It’s of course possible Bergevin welcomed an offer sheet. There’s a case to be made the compensation more than made up for the loss of Kotkaniemi. However, there’s the small issue of the Habs having selected Kotkaniemi third overall at the 2018 NHL Entry Draft in the first place. Kotkaniemi, yet another first-round draft pick, didn’t work out, and Bergevin’s Habs must accept a great deal of the blame.

Finally, Bergevin turned around and used the first-round pick they got as compensation (along with a second-round one) for Dvorak. Now, Dvorak’s a perfectly fine player, a short-term upgrade on Kotkaniemi at the very least, but a few years of Dvorak speaks to a misguided belief on the part Bergevin the Canadiens could get back to the Stanley Cup Final right away. After a last-place finish in 2022-23, the Habs should have taken the compensation and run instead. 

Bergevin vs. Hughes

The lesson here is Bergevin was hardly infallible as Canadiens GM. The same is inevitably going to be true of Hughes as well, if it isn’t already, maybe with regard to the intriguing first-overall selection of Juraj Slafkovsky this past summer, maybe even with regard to ongoing negotiations with Dach. There are undeniable similarities after all.

There may be suggestions Hughes merits just as much criticism as Bergevin, as negotiations drag on with Dach (even with an agreement reportedly on the horizon). Everyone’s entitled to an opinion, but the simple fact of the matter is Hughes hasn’t put a target on his back like Bergevin did. Hughes also hasn’t done anything but speak of Dach and any of his other players publicly with the utmost consideration for their development (and themselves as individuals).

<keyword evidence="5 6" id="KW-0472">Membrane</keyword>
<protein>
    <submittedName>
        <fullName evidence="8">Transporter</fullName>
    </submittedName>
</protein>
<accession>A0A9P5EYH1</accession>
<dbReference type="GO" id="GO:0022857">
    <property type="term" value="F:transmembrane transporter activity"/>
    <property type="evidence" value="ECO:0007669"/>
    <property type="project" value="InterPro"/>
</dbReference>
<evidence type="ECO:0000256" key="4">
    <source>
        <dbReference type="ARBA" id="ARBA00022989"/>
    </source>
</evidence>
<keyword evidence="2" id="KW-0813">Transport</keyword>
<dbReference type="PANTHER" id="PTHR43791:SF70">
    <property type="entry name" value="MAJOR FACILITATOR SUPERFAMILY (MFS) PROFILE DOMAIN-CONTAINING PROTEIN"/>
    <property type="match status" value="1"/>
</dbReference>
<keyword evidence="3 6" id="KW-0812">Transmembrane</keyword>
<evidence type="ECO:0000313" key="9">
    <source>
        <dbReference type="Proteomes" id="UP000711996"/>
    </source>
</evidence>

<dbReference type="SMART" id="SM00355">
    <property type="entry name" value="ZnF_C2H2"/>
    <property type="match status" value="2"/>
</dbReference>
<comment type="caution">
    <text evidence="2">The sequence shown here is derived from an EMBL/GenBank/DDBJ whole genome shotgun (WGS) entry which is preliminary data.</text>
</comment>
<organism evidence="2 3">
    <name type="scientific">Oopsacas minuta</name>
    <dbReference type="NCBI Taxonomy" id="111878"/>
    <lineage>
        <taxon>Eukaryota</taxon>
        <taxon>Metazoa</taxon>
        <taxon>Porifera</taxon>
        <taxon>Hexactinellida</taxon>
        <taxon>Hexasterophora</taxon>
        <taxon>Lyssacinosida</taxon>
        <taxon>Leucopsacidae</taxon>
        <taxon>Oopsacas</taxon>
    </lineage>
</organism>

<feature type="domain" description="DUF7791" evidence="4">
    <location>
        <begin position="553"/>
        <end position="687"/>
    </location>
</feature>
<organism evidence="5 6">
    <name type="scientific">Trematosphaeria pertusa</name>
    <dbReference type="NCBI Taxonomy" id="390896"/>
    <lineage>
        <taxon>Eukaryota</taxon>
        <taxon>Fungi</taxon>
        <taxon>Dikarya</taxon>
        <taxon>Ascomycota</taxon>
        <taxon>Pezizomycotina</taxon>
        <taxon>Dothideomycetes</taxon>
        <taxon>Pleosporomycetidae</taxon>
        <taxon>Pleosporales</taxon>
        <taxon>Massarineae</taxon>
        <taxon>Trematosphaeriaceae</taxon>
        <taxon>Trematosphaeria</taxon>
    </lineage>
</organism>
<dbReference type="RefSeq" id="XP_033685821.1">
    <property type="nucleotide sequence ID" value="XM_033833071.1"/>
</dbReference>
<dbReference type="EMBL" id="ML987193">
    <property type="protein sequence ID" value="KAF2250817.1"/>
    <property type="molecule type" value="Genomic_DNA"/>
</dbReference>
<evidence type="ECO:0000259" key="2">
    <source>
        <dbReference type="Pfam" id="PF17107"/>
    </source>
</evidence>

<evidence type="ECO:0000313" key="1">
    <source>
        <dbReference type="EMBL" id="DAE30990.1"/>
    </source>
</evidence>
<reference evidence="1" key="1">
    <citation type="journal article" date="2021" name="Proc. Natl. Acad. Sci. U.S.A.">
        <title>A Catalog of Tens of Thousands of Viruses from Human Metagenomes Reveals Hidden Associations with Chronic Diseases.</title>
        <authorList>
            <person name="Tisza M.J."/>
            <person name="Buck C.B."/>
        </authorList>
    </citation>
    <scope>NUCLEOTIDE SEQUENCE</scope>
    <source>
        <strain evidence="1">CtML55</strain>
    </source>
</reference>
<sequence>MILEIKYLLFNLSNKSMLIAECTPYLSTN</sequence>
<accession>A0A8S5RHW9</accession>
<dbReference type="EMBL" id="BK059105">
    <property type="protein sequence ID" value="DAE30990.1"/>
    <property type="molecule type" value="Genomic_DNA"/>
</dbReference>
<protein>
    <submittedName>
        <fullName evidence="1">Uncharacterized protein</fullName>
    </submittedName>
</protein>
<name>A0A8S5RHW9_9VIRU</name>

Kent Hughes, Montreal Canadiens GM
Montreal Canadiens general manager Kent Hughes – (Photo by Minas Panagiotakis/Getty Images)

Bergevin and Hughes obviously have two different approaches to the GM position. There are no guarantees Hughes works out in the end, as he’s been on the job for months, not years. What is plainly clear is Bergevin simply didn’t.

Hughes will make mistakes. That much is certain, as every GM does. It’s one position, like head coach, where you’re hired only to be eventually fired. However, that’s a purely cynical take on the situation. Ultimately Hughes has done very little for anyone to doubt his approach to negotiations with Dach so far. Until he makes an actual misstep, he’s entitled to the same benefit of the doubt as Bergevin at the start of his tenure. For all everyone knows, everything will work out with the Dach signing. There’s no reason to think otherwise, because Hughes hasn’t given us one.